The overall research goal in ICSRL is to comprehend the mathematical and physical models that govern nature and our interactions with it. Engineering, has always been the application of man’s understanding of natural sciences to design systems that enable a better tomorrow. In our lab, we endeavor to explore such models of information processing and computation, as well as to design hardware solutions to physically realize them.
Algorithm-Hardware Co-Design for Efficient and Reliable Autonomous Machines
Autonomous machines (e.g., drones, robots, self-driving cars, AR/VR) need to operate efficiently, intelligently, and robustly. We conduct algorithm-architecture-circuit co-optimization for next-generation autonomous navigation, neuromorphic computing, and bio-inspired applications. We explore the reliability of safe-critical autonomous systems and propose cost-effective schemes to enable autonomy robustness. We build hardware accelerators for efficient perception, localization, planning and end-to-end learning of autonomous systems.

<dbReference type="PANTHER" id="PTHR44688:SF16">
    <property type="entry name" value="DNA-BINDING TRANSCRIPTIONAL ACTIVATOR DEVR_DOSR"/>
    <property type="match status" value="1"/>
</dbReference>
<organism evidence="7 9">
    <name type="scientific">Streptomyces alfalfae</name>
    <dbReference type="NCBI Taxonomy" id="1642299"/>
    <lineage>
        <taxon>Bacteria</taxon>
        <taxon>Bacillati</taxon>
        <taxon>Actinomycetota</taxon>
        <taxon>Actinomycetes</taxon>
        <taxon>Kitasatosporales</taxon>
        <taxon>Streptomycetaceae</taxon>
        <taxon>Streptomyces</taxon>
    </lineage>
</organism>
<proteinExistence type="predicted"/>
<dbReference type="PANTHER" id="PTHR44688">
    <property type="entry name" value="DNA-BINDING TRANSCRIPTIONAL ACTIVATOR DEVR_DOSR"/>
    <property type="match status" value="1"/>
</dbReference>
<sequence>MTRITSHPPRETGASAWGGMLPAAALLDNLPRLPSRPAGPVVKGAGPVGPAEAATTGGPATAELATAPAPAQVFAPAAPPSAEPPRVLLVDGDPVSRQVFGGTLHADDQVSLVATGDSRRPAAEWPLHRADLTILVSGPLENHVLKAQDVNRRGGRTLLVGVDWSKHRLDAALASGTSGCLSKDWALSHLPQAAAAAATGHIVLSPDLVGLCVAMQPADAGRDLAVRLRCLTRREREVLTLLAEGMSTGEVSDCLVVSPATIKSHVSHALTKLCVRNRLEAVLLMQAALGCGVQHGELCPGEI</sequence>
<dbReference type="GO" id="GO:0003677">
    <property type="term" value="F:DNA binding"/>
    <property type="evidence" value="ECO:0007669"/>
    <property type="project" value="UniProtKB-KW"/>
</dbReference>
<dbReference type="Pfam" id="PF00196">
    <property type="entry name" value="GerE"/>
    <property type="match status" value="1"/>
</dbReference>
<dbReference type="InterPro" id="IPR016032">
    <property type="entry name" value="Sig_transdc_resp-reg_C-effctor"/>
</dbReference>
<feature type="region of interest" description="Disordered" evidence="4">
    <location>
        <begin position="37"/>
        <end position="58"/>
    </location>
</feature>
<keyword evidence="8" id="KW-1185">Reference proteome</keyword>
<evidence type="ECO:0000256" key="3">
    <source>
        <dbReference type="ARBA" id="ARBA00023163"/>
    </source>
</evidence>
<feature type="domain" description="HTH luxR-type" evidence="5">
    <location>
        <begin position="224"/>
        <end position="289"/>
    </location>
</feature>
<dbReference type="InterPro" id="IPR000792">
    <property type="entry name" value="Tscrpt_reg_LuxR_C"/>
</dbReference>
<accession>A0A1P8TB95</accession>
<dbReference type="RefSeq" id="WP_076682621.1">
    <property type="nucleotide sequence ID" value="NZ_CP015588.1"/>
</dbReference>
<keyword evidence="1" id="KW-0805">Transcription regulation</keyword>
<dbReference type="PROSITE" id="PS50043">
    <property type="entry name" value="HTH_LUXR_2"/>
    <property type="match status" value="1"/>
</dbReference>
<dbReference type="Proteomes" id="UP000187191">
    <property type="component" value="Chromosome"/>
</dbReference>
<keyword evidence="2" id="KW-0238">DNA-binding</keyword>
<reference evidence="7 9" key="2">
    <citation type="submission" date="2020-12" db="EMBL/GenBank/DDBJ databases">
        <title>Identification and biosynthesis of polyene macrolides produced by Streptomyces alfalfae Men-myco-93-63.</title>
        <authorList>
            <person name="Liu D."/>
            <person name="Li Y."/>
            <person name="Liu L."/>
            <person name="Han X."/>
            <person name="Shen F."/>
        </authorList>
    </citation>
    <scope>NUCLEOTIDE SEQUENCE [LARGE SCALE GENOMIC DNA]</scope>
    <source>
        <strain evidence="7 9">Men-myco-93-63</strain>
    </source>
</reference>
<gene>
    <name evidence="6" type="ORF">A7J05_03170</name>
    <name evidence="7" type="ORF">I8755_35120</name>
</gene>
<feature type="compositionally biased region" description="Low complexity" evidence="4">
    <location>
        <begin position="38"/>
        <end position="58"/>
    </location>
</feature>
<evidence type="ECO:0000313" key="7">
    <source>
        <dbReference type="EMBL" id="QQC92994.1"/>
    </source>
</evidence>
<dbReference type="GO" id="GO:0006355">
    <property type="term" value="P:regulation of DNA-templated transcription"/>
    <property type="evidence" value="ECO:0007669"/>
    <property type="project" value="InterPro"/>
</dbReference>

Energy-efficient Hardware for Autonomous Systems, Machine Learning and Smart Sensing
We explore mixed-signal hardware that can enable the next generation of autonomy in intelligent systems. We have pioneered computational data-converters that can perform in-situ classification on voltage as well as time-based ADCs. Our current work encompasses hardware solutions for voltage and process scalability, memory-centric processing and low-cost interconnect technologies for supervised, unsupervised and reinforcement based learning. We collaborate with device and technology researchers to understand how post-CMOS devices can enable next-generation of autonomous and intelligent systems. We have demonstrated world’s first hardware for reinforcement learning at sub-1mW targeted for autonomous robots. Our work on “always-on” smart cameras has been widely covered by media outlets including Wired, Engadget and TechCrunch.
Evaluation of security vulnerabilities of hardware and software implementations of Cryptographic schemes